On March 9, 2011, the House of Representatives Committee on Agriculture unanimously approved the Reducing Regulatory Burdens Act of 2011 (H.R. 872), which would modify the Federal Insecticide, Fungicide, and Rodenticide Act (FIFRA) and the Clean Water Act (CWA) to eliminate provisions that require pesticide applicators to obtain a permit from the Environment Protection Agency (EPA) before discharging certain pesticides or their residues on or near surface waters.
Most advocates of H.R. 872 claim that it is required to reduce unnecessary government oversight which is, they allege, burdensome and duplicative. In fact, this is one of several bills proposed predominately by Republican lawmakers aimed at reducing regulatory powers of the EPA, in particular powers to regulate water pollution, that are currently awaiting action in House committees.
The objection, according to a press release from Rep. Cardoza, California Democrat and bill’s co-sponsor, is that beginning on April 9th, 2011, farmers and other pesticide applicators and operators would have to obtain a pesticide discharge permit in addition to the required pesticide registration. Those who do not comply with the new regulation could be fined up to $37,500 per day per violation, and could be sued under the Clean Water Act.
Pointing out that permits are important, many health, consumer and environmental advocates argue that permitting under CWA compliments rather than duplicates the pesticide registration reviews conducted by EPA under FIFRA and is necessary to ensure that the discharge of a registered pollutant will not harm the quality of water.
The official description of H.R. 872 sounds benign,“to clarify Congressional intent regarding the regulation of the use of pesticides in or near navigable waters, and for other purposes,” but the outcome would be anything but, since “clarifying” would result in the removal of important protections. (Emphasis added).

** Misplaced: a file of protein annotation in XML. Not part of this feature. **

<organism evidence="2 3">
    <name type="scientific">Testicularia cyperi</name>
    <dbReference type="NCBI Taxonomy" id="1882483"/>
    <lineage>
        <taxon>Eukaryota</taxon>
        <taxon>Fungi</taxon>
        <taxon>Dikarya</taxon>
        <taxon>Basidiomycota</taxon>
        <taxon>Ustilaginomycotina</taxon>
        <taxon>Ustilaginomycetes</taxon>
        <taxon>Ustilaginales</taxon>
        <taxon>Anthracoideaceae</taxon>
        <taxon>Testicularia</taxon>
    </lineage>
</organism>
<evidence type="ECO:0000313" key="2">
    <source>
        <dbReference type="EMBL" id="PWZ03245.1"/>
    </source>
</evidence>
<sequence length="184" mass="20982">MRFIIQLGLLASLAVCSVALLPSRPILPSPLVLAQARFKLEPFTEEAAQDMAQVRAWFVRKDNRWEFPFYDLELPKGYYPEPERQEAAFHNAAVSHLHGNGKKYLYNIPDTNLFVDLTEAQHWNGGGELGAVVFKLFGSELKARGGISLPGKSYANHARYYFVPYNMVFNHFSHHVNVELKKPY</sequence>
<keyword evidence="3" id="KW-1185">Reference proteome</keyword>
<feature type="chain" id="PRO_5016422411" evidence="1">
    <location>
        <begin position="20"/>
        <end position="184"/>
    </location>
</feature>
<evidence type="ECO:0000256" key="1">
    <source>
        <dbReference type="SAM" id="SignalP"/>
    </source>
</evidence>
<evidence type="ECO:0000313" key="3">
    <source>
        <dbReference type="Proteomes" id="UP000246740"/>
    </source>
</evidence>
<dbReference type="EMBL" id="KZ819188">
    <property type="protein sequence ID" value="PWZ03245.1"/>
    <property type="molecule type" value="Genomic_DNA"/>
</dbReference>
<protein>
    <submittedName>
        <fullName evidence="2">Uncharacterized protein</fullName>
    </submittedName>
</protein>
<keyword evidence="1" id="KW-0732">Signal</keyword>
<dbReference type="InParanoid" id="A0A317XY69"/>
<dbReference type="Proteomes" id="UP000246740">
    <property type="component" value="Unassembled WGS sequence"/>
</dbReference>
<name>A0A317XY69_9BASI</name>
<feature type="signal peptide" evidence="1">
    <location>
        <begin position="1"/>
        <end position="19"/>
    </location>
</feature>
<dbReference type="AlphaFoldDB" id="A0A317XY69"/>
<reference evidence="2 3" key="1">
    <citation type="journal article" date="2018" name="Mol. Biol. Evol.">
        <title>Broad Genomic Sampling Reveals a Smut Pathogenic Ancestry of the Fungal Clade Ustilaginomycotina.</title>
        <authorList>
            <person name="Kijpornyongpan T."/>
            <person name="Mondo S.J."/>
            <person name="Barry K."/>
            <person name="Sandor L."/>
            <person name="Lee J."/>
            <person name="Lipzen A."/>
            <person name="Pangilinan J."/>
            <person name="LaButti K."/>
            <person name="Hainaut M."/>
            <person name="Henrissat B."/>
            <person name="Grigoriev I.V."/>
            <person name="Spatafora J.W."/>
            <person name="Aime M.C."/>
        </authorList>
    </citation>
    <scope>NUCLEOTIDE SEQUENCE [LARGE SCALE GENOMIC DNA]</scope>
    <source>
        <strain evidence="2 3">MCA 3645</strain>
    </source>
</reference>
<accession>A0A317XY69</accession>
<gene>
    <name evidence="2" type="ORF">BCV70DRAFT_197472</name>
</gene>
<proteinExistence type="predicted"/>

The EPA permitting requirements that H.R. 872 seeks to eliminate stem from a 2009 Sixth Circuit decision that found the EPA’s loose interpretation of the CWA under the Bush Administration, which redefined an entire class of pesticides to avoid usage permits, unreasonable. However, because the issues considered involve a complex interplay between the CWA, FIFRA and EPA’s regulatory scheme, not easily summed up in media preferred sound bites, neither the bill nor its impact, is getting much attention.
In essence, the Sixth Circuit in National Cotton Council v. EPA, held that EPA could not exempt pesticide users from the requirements of the CWA and, as such, those using pesticides in or near surface water must apply for a permit under the CWA’s National Pollutant Discharge Elimination System (NPDES) program, even if the pesticide had been approved for use by EPA under FIFRA.
What the bill sponsors gloss over is that CWA and FIFRA are not interchangeable laws and were designed to address different goals.
And, politics aside, the point is that CWA is aimed at reducing pollution while FIFRA is more concerned with labeling chemicals and their use pursuant to that label.
Congress enacted the CWA ‘‘to restore and maintain the chemical, physical and biological integrity of the Nation’s waters.’’1 To that end, EPA is empowered by the CWA to prevent, reduce, or eliminate pollution of the navigable waters and ground waters, with the ultimate goal being the total elimination of the discharge of pollutants into navigable waters. 2
FIFRA’s purpose, however, does not include the ultimate elimination of pollutant discharges, or even that pollutant discharges be minimized. In fact, as one scholar noted, FIFRA does not specifically address the chemical, physical, and biological integrity of U.S. waterways. Instead, FIFRA establishes a nationally uniform registration scheme by which pesticides are registered for use by the public. In other words, it requires that each pesticide is labeled and that each label describe the permissible use for that pesticide. Furthermore, and in contrast to the CWA, FIFRA regulates only a small number of pollutants and lacks provisions designed to regulate pesticide applications on a water body-specific basis.
Despite its adverse impact on the health of the nation’s waterways, after the unanimous approval by the House Agricultural committee, H.R. 872 was assigned to the House Transportation and Infrastructure committee, which approved it 46-8 on March 15, 2011. The bill was recommended for consideration by the House as a whole.
The bill was sponsored by Rep. Bob Gibbs, a Republican of Ohio, together with 78 bi-partisan co-sponsors.